A Pledge To 1% of America
It's almost a shame that Americans are paying very little attention to the GOP's "Pledge To America." But maybe that's because most of it has nothing to do with them. What is not mentioned in the document makes it clear that it doesn't speak to the urgent challenges Americans are facing. It doesn't "pledge" to address the mass suffering inflicted on millions of America by the current crisis, or what failing to do so will mean for generations of Americans, because it's not a pledge to most Americans. It's a pledge to 1 percent (or even less) of America.
The point is a valid one that needs to be made. But the real color the "pledge" is concerned with is green, and those who have the most of it are its primary beneficiaries.
Recent statistics tell the story of what the rest of America is facing right now:
- 14.9 million Americans are unemployed.
- 6.2 million Americans are now counted as long-term unemployed.
- There are currently 5 job seekers per job opening.
- 3.8 million Americans joined the ranks of the poor last year for a total of 43.6 Americans living in poverty.
- 1.9 million Americans will face foreclosure this year.
- The gap between the richest and poorest is wider than ever, with the top earning 20% receiving more than 49% of the income generated last year.
This leaves out older, even more depressing statistics. It's just a snapshot of the reality millions of Americans are facing today. Not only does the "pledge" not address that reality, it fails to solve the problems behind those statistics. In fact, it barely mentions them.
In this political climate, who isn't in favor or jobs? Who in their right mind could be "against" jobs? (I said who in their right mind.) With nearly 15 million Americans unemployed, jobs have become part of the refrain on the left and the right. The mantra on the left has been "Jobs, Jobs, Jobs," while the right has been fond of chanting "Where are the jobs?"
The difference between the two couldn't be any clearer. Democrats and progressives can point to stimulus programs that have created jobs in the midst of recession — some in the home districts of the very same Republicans who voted against the stimulus in the first place — even though the stimulus was smaller needed, after being whittled down to satisfy the demands of Republicans (and Blue Dogs). Republicans, for all their chanting of "Where are the jobs?," conveniently forget the ones the stimulus created in their own back yards, and the 240,000 jobs the GOP killed so recently that the corpses are still warm.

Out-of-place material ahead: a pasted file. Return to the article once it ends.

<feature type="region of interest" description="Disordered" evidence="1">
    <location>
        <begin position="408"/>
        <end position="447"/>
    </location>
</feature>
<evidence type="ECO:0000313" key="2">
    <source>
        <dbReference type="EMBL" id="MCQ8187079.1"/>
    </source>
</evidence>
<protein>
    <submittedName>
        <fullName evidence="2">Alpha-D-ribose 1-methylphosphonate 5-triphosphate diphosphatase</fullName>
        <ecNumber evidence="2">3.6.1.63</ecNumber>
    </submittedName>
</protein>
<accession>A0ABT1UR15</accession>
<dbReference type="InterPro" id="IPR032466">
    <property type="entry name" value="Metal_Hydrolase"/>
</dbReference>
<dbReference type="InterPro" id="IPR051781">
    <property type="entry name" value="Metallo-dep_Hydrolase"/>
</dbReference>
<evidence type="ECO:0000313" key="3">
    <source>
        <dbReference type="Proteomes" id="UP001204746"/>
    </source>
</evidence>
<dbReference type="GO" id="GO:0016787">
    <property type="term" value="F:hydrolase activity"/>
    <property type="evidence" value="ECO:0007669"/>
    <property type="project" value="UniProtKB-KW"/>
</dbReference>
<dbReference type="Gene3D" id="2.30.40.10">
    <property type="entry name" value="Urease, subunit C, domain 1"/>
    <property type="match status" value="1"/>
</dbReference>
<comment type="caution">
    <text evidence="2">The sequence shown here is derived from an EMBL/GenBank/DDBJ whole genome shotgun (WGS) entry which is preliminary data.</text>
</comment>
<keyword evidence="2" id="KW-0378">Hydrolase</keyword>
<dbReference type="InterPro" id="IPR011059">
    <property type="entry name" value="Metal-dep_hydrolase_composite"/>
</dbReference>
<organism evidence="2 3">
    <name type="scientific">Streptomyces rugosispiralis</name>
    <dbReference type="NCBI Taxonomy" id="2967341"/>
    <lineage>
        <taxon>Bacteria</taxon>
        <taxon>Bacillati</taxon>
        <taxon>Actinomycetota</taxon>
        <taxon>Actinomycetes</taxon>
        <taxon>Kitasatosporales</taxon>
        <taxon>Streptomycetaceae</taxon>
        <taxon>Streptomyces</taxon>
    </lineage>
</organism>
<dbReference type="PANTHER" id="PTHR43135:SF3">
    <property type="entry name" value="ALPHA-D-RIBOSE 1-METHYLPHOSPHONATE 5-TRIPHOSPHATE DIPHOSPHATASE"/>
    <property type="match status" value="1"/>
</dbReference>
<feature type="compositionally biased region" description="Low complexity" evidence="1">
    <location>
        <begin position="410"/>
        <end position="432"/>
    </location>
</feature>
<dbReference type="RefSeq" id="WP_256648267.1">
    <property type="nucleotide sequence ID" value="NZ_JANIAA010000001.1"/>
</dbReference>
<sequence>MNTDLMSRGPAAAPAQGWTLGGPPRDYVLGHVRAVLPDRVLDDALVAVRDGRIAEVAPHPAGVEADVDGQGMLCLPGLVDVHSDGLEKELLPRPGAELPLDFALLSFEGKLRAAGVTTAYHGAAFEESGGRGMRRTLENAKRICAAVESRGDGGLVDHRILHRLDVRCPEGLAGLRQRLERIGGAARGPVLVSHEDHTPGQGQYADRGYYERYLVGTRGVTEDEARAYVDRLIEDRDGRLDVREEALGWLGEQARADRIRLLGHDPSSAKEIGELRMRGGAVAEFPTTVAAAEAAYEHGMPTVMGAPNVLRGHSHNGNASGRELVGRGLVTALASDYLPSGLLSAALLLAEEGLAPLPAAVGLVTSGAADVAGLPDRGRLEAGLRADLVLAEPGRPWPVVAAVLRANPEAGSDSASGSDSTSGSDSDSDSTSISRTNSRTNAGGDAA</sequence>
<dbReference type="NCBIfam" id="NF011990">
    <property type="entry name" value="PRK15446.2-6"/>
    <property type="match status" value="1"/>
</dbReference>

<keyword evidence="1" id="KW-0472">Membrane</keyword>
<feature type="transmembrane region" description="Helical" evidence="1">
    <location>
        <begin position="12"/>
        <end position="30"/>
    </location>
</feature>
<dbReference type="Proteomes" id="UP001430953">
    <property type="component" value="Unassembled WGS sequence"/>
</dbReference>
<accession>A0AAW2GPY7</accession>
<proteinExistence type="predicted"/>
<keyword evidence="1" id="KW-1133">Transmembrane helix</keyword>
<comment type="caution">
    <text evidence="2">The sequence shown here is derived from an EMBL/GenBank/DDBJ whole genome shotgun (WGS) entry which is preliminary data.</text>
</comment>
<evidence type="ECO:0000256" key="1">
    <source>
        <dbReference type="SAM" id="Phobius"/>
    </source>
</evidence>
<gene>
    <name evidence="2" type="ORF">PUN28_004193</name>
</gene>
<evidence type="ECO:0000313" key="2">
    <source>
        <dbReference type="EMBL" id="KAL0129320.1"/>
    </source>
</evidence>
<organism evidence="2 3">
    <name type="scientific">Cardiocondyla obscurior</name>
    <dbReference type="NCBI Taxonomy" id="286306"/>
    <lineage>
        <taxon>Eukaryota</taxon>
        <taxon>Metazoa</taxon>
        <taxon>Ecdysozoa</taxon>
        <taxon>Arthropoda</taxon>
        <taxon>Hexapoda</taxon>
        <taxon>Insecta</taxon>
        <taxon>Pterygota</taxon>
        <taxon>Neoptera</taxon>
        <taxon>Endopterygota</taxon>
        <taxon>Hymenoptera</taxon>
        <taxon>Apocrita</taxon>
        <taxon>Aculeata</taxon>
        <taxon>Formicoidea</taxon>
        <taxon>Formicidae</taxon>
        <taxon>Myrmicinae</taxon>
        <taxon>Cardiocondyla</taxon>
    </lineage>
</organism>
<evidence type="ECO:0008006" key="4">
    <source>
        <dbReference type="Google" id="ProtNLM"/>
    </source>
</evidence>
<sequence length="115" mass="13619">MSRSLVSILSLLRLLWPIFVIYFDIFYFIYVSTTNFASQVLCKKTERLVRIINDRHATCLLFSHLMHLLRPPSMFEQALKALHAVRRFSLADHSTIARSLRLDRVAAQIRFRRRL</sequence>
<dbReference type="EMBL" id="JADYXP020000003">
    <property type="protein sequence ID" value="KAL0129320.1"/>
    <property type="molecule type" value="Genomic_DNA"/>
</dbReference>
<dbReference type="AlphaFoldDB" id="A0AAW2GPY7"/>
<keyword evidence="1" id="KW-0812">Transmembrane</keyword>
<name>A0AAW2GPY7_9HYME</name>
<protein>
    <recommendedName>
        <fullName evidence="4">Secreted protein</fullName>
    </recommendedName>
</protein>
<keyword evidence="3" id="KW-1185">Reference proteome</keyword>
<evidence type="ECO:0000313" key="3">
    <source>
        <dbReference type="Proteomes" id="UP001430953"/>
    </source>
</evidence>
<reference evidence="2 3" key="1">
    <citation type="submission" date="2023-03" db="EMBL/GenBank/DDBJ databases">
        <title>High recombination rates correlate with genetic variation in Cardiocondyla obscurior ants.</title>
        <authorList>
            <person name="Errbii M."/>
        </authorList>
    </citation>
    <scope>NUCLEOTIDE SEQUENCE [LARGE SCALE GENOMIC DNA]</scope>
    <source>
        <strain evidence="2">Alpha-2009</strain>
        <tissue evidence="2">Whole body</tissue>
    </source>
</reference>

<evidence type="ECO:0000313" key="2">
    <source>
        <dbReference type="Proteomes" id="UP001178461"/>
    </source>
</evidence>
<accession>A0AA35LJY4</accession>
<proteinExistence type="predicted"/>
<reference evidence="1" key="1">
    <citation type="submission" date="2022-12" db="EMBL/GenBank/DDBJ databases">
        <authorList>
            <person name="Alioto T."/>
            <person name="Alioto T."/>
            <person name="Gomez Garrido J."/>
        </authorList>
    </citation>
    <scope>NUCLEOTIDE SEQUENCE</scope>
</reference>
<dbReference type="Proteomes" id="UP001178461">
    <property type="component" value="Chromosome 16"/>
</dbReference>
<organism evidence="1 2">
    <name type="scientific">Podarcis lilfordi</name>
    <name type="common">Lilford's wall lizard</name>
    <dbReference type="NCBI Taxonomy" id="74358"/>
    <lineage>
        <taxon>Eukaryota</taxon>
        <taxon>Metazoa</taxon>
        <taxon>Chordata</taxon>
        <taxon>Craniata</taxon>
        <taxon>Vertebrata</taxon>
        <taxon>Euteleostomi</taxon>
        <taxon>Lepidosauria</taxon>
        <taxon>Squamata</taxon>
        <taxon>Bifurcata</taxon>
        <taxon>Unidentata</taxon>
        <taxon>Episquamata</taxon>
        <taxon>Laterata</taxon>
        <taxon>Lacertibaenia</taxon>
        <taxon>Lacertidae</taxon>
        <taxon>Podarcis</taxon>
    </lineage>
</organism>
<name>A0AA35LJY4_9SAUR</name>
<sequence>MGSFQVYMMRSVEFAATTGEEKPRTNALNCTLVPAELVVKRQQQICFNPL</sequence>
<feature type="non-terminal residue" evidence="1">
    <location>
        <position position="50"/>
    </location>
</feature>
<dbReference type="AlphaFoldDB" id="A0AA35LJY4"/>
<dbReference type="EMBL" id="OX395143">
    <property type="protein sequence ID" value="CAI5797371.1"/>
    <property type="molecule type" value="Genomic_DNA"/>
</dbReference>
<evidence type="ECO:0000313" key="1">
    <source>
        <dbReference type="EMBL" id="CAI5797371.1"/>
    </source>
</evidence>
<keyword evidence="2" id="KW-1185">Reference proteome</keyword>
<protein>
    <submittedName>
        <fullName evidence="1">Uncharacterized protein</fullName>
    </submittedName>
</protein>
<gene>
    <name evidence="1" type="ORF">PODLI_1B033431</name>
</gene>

What does the "pledge" say about jobs? Not much. The word appears in the "pledge," but the GOP's plan for job creation amounts to little more than the "cut taxes and hope for the best" approach that not only didn't work before but left us ill-prepared for the current crisis.
After virtually eight years of Republican control of government, here's what we know about their tax cuts for the wealthy:
- The Bush tax cuts for the wealthy only benefited the very wealthy.
- The average tax rate for the wealthiest 1% fell to its lowest level in eight years.
- From 2000 to 2007, two thirds of income growth went to the top-earning 1% (pdf), whose income grew 10.1% annually compared to 2.7% for the rest of us.
- Two thirds of U.S. corporations avoided paying taxes from 1998 to 2005, placing a greater burden on working families.
- The wealthy don't spend their tax cuts.
- Tax cuts for the wealthy, thus, don't stimulate the economy.
- By the end of the decade, the jobless rate was at at 26-year high.
- By the end of the decade, there were 6.5 job seekers for every job.
- Republican rule and Republican-backed tax cuts for the wealthy resulted in 10 years of zero job creation.
Not only are Republicans fighting to extend the same tax cuts for the wealthy that proved disastrous for America's economy, its middle class and working class, but they are holding hostage tax cuts for middle and working class Americans in order to preserve tax cuts for the wealthiest Americans.